“I will not forget you”

November 16, 2017 Charles Kwuelum

“I will not forget you” By Charles Kwuelum Amidst all of the headlines these days, little attention is being paid to the crisis in the Democratic Republic of the Congo (DR Congo). In August 2016, violence broke out in the Kasai region when the Kamuina Nsapu, a local militia group, engaged in a clash with national security forces. The clash was partly due to the local appointment of a traditional chief, seen by many as a way to influence land rights and traditional values. The Kasai region is the birthplace of the Mennonite Church in DR Congo. The violence displaced […]

After ISIS, now what?

November 3, 2017 Rachelle Lyndaker Schlabach

After ISIS, now what? By Rachelle Lyndaker Schlabach Last winter Rafee, his wife and sons received heating fuel through a program supported by Mennonite Central Committee (MCC) in Syria. In 2015, their hometown had been attacked by ISIS, and eventually the family fled to another village. There they struggled to pay for rent and medication, so they were grateful for the fuel assistance provided by the church. Rafee’s last name is withheld for security reasons. Syrians like Rafee long for an end to the conflict that has engulfed their country since 2011. With the next round of negotiations scheduled for […]

What is Canada’s Persons Day?

October 27, 2017 Third Way

Persons Day By Monica Scheifele October 18 is Persons Day in Canada. It is a time to remember and celebrate the historic 1929 decision of what was then Canada’s highest court of appeal – the Judicial Committee of the Privy Council of Great Britain – to include women in the legal definition of “persons”. The idea that women would not be considered persons seems absurd today and even more ridiculous to think that this was the case less than 100 years ago. Aren’t all human beings persons? Apparently not in Canadian law before 1929 when the definition was still based […]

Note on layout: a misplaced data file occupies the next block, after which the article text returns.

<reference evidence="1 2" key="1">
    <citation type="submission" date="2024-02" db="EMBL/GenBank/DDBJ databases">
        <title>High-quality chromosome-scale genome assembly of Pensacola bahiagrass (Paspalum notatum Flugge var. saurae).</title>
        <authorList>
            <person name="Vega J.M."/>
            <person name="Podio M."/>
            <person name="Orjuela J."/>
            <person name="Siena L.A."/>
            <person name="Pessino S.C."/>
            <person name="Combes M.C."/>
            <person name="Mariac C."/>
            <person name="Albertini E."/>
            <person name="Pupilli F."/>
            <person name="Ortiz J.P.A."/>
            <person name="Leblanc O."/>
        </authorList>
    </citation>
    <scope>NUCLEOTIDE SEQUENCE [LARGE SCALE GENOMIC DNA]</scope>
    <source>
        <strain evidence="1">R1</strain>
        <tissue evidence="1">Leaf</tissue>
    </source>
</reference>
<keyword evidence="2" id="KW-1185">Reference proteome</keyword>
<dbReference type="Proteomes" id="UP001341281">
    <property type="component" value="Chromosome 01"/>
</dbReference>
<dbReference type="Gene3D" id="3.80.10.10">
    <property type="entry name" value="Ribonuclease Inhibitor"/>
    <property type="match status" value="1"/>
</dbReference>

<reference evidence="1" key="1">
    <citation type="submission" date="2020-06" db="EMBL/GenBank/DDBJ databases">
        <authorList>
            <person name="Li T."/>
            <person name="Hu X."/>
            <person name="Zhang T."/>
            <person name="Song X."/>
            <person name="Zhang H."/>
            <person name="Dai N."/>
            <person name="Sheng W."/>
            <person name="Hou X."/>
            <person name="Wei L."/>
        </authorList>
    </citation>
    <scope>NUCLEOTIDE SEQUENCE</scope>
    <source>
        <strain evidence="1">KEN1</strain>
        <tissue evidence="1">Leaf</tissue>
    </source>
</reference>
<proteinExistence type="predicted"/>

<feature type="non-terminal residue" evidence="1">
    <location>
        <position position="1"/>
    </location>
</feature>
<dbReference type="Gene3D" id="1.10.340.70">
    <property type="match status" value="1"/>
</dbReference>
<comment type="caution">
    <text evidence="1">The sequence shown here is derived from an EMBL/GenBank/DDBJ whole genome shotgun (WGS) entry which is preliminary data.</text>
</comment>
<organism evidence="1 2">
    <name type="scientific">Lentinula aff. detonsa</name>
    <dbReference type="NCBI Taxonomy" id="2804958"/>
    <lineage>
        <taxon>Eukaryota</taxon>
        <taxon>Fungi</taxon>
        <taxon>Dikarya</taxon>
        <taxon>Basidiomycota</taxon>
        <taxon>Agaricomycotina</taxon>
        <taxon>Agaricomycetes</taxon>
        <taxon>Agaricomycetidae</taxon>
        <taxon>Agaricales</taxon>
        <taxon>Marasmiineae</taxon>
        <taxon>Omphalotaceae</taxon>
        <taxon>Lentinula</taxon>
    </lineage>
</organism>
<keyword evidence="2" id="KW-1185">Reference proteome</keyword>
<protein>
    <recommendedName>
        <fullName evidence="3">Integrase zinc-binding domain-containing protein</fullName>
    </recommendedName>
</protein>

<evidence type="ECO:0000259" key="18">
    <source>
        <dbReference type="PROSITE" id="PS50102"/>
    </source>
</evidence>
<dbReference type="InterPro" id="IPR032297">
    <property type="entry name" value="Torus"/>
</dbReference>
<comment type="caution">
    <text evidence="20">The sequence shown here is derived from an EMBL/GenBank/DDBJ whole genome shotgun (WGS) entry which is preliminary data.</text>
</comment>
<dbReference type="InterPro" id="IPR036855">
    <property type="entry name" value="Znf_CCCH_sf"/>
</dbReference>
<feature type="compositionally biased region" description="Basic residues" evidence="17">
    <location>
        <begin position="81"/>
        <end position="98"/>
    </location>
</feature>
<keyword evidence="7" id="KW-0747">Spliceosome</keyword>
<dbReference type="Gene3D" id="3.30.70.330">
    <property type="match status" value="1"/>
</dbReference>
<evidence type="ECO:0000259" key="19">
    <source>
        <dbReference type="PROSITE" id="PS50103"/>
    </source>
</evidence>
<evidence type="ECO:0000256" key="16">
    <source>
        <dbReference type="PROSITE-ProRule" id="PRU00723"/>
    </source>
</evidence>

Counting calories in Gaza

October 20, 2017 Rachelle Lyndaker Schlabach

Counting calories in Gaza By Rachelle Lyndaker Schlabach October 16 marked World Food Day. In Gaza, a small slice of land home to two million Palestinians, 80 percent of people rely on international humanitarian assistance. Nearly 1 in 2 do not have enough to eat on a regular basis. Gaza’s humanitarian crisis is due primarily to the blockade that has been imposed by Israel. For centuries the residents of Gaza have relied on the sea as a source of food and income. But Israeli restrictions prevent Gazan fishing boats from traveling more than six nautical miles from shore, and often […]

Reflecting the humanity of migrants

October 6, 2017 Charissa Zehr

Reflecting the humanity of migrants By Charissa Zehr Sacrifice, bravery, survivor—these words kept running through my mind as I sat in migrant shelters in Mexico City and Tapachula, near Mexico’s southern border with Guatemala. Hearing the litany of dangers people faced as they crossed highways, forests, deserts and borders to find safety and security, I was struck most by their courage. I was reminded by our hosts at Voces Mesoamericanas, an MCC partner in southern Mexico, that most people don’t migrate because they want to–they are resigned to it because they see no other option. At each shelter, we listened […]